“Rogue One” sets the standard for standalone “Star Wars” films

"Rogue One: A Star Wars Story" posters lined movie theaters for months. (Alexis/Flickr, Creative Commons)

Disney’s latest installment in the Star Wars universe was Gareth Edwards’ “Rogue One: A Star Wars Story.” Unlike many of the other films in the “Star Wars” franchise, “Rogue One” was a standalone film, so there will be no sequel. The film served as a prequel to “Star Wars: A New Hope” by following a group of rebels who are trying to uncover the secrets of the Empire space station known as the Death Star.  The group is led by and Jyn Erso (Felicity Jones), the daughter of the Death Star’s head engineer and Cassian Andor (Diego Luna), a rebel fighter who would do anything for the Alliance. While uncovering the secrets of the Death Star, Cassian and Jyn meet defected Imperial Pilot Bohdi Rook (Riz Ahmed), Guardian of the Whills Chirrut Îmwe (Donnie Yen) and mercenary Baze Malbus (Wen Jiang).

“Rogue One” gave the audience everything they have grown to expect and love from a Star Wars film: action, adventure, comedy, drama and some truly amazing special effects. Since “Rogue One” took place in a universe that most movie-goers are familiar with, screenwriters did not have to waste much time on exposition or explanation, which allowed the plot to gain momentum early on in the film. The plot itself was easy to follow but the constant introduction of new places and characters occasionally left the viewer confused about what the heroes were doing, but this did not significantly detract from the overall film experience. The film’s dark ending might take some viewers by surprise, as it showed the true price the Rebels had to pay for the Death Star plans, but it was a great way to end a great film.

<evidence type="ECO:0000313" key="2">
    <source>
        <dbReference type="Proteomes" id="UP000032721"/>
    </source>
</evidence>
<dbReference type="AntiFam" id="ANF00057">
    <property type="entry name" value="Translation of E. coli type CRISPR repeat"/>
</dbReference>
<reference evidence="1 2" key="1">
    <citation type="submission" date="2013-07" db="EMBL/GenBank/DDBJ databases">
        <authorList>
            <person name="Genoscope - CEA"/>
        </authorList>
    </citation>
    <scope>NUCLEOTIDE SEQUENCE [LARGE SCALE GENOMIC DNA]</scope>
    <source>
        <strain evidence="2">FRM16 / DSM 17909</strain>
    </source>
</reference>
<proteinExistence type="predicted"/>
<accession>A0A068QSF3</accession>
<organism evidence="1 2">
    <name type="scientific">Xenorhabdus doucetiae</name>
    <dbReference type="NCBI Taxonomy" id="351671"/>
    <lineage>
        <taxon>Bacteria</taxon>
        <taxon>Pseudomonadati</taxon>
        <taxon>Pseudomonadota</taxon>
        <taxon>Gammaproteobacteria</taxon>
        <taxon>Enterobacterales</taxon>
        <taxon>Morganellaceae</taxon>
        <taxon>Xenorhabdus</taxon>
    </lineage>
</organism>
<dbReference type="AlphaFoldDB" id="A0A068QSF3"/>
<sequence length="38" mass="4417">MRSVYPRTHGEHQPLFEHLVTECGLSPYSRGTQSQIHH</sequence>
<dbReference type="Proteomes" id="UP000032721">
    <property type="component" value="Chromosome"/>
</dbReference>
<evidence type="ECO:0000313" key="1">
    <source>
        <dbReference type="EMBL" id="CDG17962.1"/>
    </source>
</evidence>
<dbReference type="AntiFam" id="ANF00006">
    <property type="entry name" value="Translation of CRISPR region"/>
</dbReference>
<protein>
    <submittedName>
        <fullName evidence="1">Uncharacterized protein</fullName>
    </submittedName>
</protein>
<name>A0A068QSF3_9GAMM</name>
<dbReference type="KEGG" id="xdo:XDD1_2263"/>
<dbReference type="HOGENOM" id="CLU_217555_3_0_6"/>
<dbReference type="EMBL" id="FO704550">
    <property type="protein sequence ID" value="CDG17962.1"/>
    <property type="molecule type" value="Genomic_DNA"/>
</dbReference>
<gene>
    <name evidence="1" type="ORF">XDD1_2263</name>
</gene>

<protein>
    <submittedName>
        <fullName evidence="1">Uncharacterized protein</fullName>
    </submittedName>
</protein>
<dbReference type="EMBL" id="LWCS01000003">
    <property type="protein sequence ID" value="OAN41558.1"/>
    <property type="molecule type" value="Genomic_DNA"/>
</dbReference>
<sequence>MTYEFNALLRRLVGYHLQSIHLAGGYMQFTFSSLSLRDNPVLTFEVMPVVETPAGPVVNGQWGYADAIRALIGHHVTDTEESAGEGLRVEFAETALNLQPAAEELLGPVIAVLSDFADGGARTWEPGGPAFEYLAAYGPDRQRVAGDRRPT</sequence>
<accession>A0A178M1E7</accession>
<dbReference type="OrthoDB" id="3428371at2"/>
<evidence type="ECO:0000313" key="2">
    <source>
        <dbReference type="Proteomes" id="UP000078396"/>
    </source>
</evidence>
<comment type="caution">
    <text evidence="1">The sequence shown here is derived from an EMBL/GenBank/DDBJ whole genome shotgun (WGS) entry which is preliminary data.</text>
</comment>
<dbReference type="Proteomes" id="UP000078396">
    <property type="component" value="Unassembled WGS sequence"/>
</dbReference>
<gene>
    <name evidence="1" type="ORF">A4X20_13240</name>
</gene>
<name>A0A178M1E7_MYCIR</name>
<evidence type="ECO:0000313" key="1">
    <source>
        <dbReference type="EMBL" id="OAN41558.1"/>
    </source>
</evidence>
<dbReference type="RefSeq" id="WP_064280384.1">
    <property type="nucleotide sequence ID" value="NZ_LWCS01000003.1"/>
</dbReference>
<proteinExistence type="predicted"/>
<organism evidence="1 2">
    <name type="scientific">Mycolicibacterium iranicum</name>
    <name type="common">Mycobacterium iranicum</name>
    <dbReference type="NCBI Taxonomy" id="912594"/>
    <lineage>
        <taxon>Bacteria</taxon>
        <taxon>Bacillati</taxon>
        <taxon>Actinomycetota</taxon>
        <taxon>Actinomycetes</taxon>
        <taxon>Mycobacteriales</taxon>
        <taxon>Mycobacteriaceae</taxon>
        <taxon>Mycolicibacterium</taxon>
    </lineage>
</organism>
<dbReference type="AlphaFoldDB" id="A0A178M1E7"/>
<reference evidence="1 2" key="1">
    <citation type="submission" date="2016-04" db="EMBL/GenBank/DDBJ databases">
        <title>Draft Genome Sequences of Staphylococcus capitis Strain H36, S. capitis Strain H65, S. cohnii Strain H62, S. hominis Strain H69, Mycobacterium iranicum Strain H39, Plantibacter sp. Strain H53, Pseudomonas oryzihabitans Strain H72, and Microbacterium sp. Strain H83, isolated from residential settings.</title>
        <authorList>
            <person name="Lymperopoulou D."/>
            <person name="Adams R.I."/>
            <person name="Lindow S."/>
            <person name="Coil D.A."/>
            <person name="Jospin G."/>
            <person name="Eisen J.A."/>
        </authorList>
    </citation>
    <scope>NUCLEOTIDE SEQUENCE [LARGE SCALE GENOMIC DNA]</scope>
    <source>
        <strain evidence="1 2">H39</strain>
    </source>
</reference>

Characters like the droid K-2SO brought some much-needed comedy to the comparatively dark storyline, helping create a more enjoyable and balanced narrative. Each actor played their part very well, highlighting their characters’ unique traits and fighting styles. Fans of the original series would be happy to hear that James Earl Jones reprised his role as the voice of Sith Lord Darth Vader, who got to show off his lightsaber abilities in a great fight scene toward the end of the film.

The visuals in “Rogue One” were simply stunning. Although the film did not use the practical effects that made the original trilogy so revolutionary, the computer generated work was extensively detailed. The CG Death Star was based on the exact dimensions of the miniature used in the original trilogy, which allowed it to look almost as realistic as the practical model itself.  There was some controversy surrounding the special effects of the film, as the SFX team recreated deceased actor Peter Cushing (who played Governor Tarkin in the original trilogy) with CG. The effect itself was amazing, as the films special effects team was able to create a fairly believable rendering of the actor, but it left some critics to question the ethics of recreating a deceased actor.

Overall, “Rogue One: A Star Wars Story” was a very well done film that featured a diverse and talented cast of actors. The film’s plot was full of adventure and excitement, helping to re-establish the importance of the “Star Wars” franchise in the 21st century. Although “Rogue One” was a standalone film, even casual science fiction fans can’t help but be excited for upcoming “Star Wars” films upon leaving the theater. “Rogue One” is a must-see film for “Star Wars” fans of any age this season.


Lauren Brown is a campus correspondent for The Daily Campus. She can be reached via email at lauren.brown@uconn.edu.